Beate Sirota Gordon speaks at the Club on Sept. 21, 1998, following the publication of her English-language memoir, The Only Woman in the Room. That memoir described her contribution to Japan’s postwar constitution: Article 14 on basic human rights and Article 24 on basic gender equality. Seated to her left is Bob Neff (Business Week) and to her right is Bruce Dunning (CBS)

Gordon was born Beate Sirota in Vienna, Austria, in 1923. At age five, she came with her parents to Japan, where her father, a noted pianist, had been invited to teach. Following her early education at German and American schools in Tokyo, she left Japan in 1938 to continue her education at Mills College in the US, where she obtained a degree in modern languages.

Multilingual (six languages), she put her fluency in Japanese to work for the US government during WWII and in 1945 joined the Occupation forces in Japan. During that time, she worked as an interpreter for high-level negotiations with the Japanese government, making her a “witness to history,” as well as participating in the drafting of the new constitution.

In 1948, Gordon returned to the US and married Joseph Gordon, and within five years became director of performing arts for the Japan Society in New York. From 1970 to 1991 she served in a similar role for the Asia Society. Although she was long reluctant to publicly discuss her involvement in writing Japan’s constitution, word of her contribution had become public knowledge by the 1990s. In 1996 she began to speak both in Japan and the US about her historical role in the Occupation. She penned her memoir in 1995, with the English version becoming available in 1998.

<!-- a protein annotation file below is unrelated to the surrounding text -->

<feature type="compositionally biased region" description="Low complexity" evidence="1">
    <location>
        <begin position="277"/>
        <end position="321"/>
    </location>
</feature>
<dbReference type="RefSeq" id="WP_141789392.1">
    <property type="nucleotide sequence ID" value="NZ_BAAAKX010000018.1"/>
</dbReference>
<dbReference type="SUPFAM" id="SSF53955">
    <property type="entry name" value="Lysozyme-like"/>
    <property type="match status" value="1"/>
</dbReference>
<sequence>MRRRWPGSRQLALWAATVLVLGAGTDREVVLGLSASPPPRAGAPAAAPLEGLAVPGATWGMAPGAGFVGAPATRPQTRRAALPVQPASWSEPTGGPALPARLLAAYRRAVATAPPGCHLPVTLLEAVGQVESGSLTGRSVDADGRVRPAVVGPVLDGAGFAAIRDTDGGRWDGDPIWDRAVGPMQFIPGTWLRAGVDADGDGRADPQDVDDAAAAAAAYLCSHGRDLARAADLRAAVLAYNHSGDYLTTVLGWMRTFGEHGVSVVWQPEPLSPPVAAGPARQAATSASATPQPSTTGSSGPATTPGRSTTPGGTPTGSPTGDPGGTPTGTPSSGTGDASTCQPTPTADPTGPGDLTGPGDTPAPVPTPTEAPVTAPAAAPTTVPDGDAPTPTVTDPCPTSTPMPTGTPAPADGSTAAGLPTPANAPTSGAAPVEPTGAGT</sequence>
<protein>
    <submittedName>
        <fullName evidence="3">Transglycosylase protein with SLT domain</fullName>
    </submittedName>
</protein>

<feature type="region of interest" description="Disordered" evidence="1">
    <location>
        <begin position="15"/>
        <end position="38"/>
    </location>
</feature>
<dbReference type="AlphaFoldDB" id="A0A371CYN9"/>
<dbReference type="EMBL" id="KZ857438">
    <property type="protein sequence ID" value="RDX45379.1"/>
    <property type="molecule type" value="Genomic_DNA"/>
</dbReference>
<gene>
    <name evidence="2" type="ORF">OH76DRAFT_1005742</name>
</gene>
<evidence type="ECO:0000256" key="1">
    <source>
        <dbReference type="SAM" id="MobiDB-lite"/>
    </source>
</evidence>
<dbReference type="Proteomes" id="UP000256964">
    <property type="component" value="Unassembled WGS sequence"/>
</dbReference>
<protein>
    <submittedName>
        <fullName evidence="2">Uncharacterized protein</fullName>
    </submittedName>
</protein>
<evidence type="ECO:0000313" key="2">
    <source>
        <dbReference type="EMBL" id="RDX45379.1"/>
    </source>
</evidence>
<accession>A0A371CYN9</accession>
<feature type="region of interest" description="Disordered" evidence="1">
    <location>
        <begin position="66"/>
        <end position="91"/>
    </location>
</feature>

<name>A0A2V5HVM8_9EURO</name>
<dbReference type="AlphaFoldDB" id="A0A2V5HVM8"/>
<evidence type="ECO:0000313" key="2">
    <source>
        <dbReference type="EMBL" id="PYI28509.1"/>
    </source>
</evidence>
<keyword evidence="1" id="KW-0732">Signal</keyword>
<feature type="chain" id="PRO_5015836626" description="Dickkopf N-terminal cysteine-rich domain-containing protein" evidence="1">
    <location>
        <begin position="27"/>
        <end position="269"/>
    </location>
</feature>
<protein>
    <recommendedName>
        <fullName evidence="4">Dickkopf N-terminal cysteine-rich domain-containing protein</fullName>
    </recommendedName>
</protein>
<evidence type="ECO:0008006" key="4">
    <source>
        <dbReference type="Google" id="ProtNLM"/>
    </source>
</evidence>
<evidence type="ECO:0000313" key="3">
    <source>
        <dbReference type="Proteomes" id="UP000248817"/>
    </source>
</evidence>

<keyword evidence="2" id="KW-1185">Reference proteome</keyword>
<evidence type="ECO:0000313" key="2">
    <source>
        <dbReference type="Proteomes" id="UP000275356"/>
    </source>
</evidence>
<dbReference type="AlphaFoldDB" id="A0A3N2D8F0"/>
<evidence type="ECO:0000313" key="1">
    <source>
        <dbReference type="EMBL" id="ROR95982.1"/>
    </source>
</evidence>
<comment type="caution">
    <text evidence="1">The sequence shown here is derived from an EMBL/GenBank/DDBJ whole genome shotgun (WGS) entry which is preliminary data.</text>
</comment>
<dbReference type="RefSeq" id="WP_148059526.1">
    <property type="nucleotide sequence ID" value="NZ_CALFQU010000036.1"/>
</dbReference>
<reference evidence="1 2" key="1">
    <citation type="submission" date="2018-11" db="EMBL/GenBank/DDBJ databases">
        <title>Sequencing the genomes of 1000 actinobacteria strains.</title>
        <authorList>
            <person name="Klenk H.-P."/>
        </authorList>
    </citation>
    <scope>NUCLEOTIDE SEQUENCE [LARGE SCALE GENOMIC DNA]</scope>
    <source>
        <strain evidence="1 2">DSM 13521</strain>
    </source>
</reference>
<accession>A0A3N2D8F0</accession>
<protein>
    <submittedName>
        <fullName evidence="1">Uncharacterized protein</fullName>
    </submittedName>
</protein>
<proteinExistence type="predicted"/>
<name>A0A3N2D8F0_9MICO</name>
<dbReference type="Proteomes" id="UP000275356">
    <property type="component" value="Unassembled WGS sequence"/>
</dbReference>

Gordon was honored with many awards both for her work with the Occupation and as a cultural bridge in the performing arts between the US and Japan. These included the Order of the Sacred Treasure from the Japanese government in November of 1998 following her appearance at the FCCJ. A long-time resident of New York City, she passed away in December of 2012.

- Charles Pomeroy
editor of
Foreign Correspondents in Japan,
a history of the Club that is available at the front